Highly provisional provision

Post available under a CC-BY license, representing my own opinions only. Written at the suggestion of Mark Leach at Wonkhe.com

Reading the HEFCE grant tables for 2012/2013 is like reading the racing form guide at the back of the Daily Mail. You know that most of what you are seeing is based entirely on extrapolation and guesswork, and you feel fairly dirty and ashamed whilst doing so. As HEFCE themselves say:

The allocations announced in this document are highly provisional: in particular, most of the recurrent teaching grant allocations will be recalculated as we receive more up-to-date student number information for 2012-13.” (para 26)

The new regime payments are sketchiest, as HEFCE have needed to extrapolate (from 2011-12 numbers and projections), the price per students for funding groups A&B (the only ones attracting direct HEFCE payment under the new model). The rates per student are £9,804 for price group A and £1,483 for price group B.(para 39) These numbers themselves are calculated so that overall HE spending falls within the general need to restrict overall student funding, via student number controls.

After a general overall control of undergraduate numbers, there is additional mucking about at the edges via the exclusion of all students with above AAB at ‘A’-level, and those studying Medicine or Dentistry as a first degree from this overall control. Institutions can compete to recruit as many students with AAB+ as they like. Further complicating matters, the “margin” places (that we talked about in an earlier post) are sliced from the general overall control and are then completable for.

So poor old HEFCE (and I do feel for them, the financial modelling staff who had to do this are second-to-none in terms of their integrity and capabilities) have had to extrapolate, institution by institution, the following numbers:

  • An expected number of AAB students that each institution will recruit.
  • An expected number of non-AAB (non-medicine, non-dentistry) students each institution will recruit.

And has added to this

  • The number of marginal places each institution has successfully bid for.

To put together an “implied” number of students per institution. 

For those of you who don’t live and breathe this stuff, in the bad old days HEFCE just told institutions how many students they could recruit, and how much money they could expect for doing so.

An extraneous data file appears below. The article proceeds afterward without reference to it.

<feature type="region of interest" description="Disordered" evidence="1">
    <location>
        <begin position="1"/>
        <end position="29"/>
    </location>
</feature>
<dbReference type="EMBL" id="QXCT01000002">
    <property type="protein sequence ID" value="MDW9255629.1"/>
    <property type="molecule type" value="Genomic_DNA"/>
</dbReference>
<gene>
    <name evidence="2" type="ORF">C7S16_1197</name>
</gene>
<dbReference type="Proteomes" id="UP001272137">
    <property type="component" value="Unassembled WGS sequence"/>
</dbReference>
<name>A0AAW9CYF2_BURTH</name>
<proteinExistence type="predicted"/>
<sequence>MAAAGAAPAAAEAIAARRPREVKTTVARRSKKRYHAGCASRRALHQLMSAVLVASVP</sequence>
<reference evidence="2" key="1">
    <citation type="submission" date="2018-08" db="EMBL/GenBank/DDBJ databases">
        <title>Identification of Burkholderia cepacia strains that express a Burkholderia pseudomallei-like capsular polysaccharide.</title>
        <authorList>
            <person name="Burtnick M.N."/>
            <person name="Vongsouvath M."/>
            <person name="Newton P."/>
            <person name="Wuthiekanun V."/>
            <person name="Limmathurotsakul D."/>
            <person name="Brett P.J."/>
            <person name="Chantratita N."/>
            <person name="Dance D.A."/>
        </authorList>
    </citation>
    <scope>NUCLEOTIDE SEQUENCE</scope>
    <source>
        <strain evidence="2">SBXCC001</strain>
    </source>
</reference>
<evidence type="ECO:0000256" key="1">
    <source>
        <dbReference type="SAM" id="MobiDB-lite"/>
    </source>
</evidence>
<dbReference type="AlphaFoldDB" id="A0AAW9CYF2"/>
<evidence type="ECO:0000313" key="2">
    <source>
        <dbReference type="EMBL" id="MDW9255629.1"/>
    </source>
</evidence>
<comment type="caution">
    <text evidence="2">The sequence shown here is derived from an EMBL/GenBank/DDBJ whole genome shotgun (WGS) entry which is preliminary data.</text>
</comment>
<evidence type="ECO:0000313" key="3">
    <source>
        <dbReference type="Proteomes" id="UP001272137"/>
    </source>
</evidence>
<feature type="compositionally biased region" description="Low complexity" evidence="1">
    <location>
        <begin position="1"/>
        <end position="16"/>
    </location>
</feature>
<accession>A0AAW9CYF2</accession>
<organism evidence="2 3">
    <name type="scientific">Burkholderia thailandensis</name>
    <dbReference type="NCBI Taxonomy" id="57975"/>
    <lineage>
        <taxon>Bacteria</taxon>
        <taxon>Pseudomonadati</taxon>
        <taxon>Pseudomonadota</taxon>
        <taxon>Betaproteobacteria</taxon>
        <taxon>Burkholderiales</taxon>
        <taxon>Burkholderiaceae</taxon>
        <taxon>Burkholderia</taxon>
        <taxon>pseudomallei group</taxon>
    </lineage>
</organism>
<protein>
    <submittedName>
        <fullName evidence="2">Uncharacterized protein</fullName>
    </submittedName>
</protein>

These implied totals (one of the strangest sets of data ever to come out of HEFCE) are there in table 4 in the grants table spreadsheet (Annex B). Apparently (and there really is no better word than apparently here), the big dips (by headcount) in student population will be at:

Manchester Metropolitan University 

University of Plymouth 

University of Central Lancashire 

Leeds Metropolitan University 

Sheffield Hallam University 

Liverpool John Moores University 

University of the West of England, Bristol 

Kingston University 

University of East London 

Middlesex University 

And the big rises will be at:

Institute of Education 

Anglia Ruskin University 

University of Worcester 

York St John University 

University of Durham 

University of Gloucestershire 

University of Bristol 

Staffordshire University 

Aston University 

University of Cambridge 

University of Oxford 

Why? A mixture of the effects of the allocated marginal places (notably those institutions subject to big dips in recruitment have not been successful in getting marginal places) and the inferred additional recruitment of AAB+ students.

This latter is simply based on the current number of AAB+ students at each institution, plus an extra 4,000 places applied pro-rata based on the each institutions current AAB numbers as a function of the total AAB population. 

Cynically, one could argue that this modelling is predicated on the “free market” in AAB+ students having no effect on applications whatsoever, other than magicing up 4,000 extra highly qualified applicants. I’m not levelling this as a criticism (as clearly they need *some* numbers) just as a passing note regarding how unpredictable and convoluted this new funding model actually is. Whereas the figures in Table 4 may suggest that 335 less freshers will be eating pasties at the University of Leeds, and 248 less freshers will be eating pasties at the University of Liverpool, the reality is that no-one has any idea at all what will happen in the late summer of 2012.

Which, given that HEFCE are also charged with controlling student numbers overall, is a recipe for utter chaos come admissions time.

 

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